When the apostle Peter was thrown into prison by king Herod, the believers in Jerusalem prayed “fervently” to God for him (Acts 12:5). They didn’t have the power to fix the situation. The whole Jesus project would seem to have been in danger of coming unraveled. Herod had just killed James the brother of John (Acts 12:2). And now he had Peter. Their backs were against the wall, so the church prayed fervently.
In a way that was surprising to all involved, including Peter, who thought it was all a dream, and the church, who thought it was Peter’s angel–a messenger from God to console them in a lost situation. But no, their fervent prayers had opened up a door for God’s power to disrupt the usual order of things, the typical structures of unjust power. Peter was free. The church thrived.
Prayer’s power is a theme woven throughout the book of Acts. Cornelius is told that his years of prayer and alms have “ascended as a memorial before God” (10:4). Through fasting and prayer, the Holy Spirit directed the church to set apart and send off Paul and Barnabas as missionaries (Acts 13:3). Paul and Silas’s hymns and prison prayers provoke an earthquake that frees them from the prison in Philippi and frees the Philippian jailer to receive the gospel (16:25).
Do we pray like the early church, like the apostles, like the Gentile centurion longing for a doorway into the covenant? Do we pray fervently, ready for the usual order of things to be disrupted, for Jesus to show up and be at work in ways that are surprising to all?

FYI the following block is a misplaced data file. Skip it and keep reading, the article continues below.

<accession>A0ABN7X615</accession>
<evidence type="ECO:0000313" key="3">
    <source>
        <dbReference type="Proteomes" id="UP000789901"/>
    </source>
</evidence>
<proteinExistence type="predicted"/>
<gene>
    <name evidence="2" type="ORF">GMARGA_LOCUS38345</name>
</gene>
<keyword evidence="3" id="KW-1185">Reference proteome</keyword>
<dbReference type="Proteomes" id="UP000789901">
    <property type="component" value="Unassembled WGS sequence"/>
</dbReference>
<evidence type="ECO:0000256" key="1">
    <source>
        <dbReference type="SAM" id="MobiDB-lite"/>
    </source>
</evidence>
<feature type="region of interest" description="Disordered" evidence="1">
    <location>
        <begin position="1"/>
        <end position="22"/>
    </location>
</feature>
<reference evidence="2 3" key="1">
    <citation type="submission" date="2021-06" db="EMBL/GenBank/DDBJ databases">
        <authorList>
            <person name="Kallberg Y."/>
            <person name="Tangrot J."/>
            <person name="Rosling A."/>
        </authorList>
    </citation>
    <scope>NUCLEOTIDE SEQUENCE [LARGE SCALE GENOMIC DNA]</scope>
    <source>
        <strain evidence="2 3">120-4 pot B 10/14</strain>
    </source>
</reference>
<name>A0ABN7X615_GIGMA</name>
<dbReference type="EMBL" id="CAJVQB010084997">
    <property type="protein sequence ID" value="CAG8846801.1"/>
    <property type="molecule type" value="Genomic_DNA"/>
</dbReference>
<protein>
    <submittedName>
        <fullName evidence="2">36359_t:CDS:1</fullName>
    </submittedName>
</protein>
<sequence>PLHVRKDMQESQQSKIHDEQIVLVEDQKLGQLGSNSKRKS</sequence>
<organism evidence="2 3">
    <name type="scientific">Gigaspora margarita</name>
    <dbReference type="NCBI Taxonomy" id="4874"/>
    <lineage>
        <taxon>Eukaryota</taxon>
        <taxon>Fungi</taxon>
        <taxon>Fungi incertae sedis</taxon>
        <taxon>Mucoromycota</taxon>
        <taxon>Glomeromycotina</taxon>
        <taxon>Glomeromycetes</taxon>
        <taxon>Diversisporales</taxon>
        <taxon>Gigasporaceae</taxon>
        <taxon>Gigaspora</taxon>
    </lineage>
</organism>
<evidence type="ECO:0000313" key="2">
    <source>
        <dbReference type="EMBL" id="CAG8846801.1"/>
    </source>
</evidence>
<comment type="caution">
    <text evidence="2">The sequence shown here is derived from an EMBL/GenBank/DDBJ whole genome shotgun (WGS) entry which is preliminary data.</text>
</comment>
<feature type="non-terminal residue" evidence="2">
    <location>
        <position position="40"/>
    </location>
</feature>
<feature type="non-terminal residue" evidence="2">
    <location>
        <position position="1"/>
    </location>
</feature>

Prayer changes things, often unexpectedly. No doubt this is why Paul spoke of God as the one who is able “to accomplish abundantly far more than all we can ask or imagine” (Ephesians 3:20).
It seems to me that to pray fervently is to pray continuously, with the expectation that God will respond. That expectation flows from trust, and that trust flows from a long encounter with the God of love–through worship, through our life walk, through time spent in his company. Prayer flows from friendship with God, and a “close sharing between friends” happens to be exactly the way St. Teresa of Avila describes contemplative prayer (Collected Works of St. Teresa, I, 67).To pray fervently is to pray toward the loving God and out of a lived sense of God’s love. Love binds it all together. In fact, the other place in the Scriptures where the Greek word for “fervently” comes up is 1 Peter 1:22. Peter instructs the church to “love one another deeply from the hearts” (NRSV). Love fervently. Pray fervently. One smudges into the other.
I recently experienced the reality of fervent prayer. Several of us organized an evangelism-equipping event for our regional church association. The language of evangelism is a tough sell for some in our mainline-ish Mennonite conference. So in addition to planning great speakers and impactful worship, we tapped known prayer warriors and had them hold the whole event in prayer.
In the weeks leading up to the event, we were tempted to be disheartened by the low registration. We kept praying, and in the last days of registration, a wave of churches signed up. The event went off with the usual hitches and snags, but a hearty number of people were challenged and equipped to share their faith in Jesus. We rejoiced. It was like watching a matchstick flare, the bright spark of something new. I’m convinced that fervent prayer paved the way.
Are you praying fervently? There’s something about fervent prayer that leads to fervent life. Using different words, Paul said it this way: “Do not lag in zeal, be ardent in spirit, serve the Lord” (Romans 12:11).
May it be so.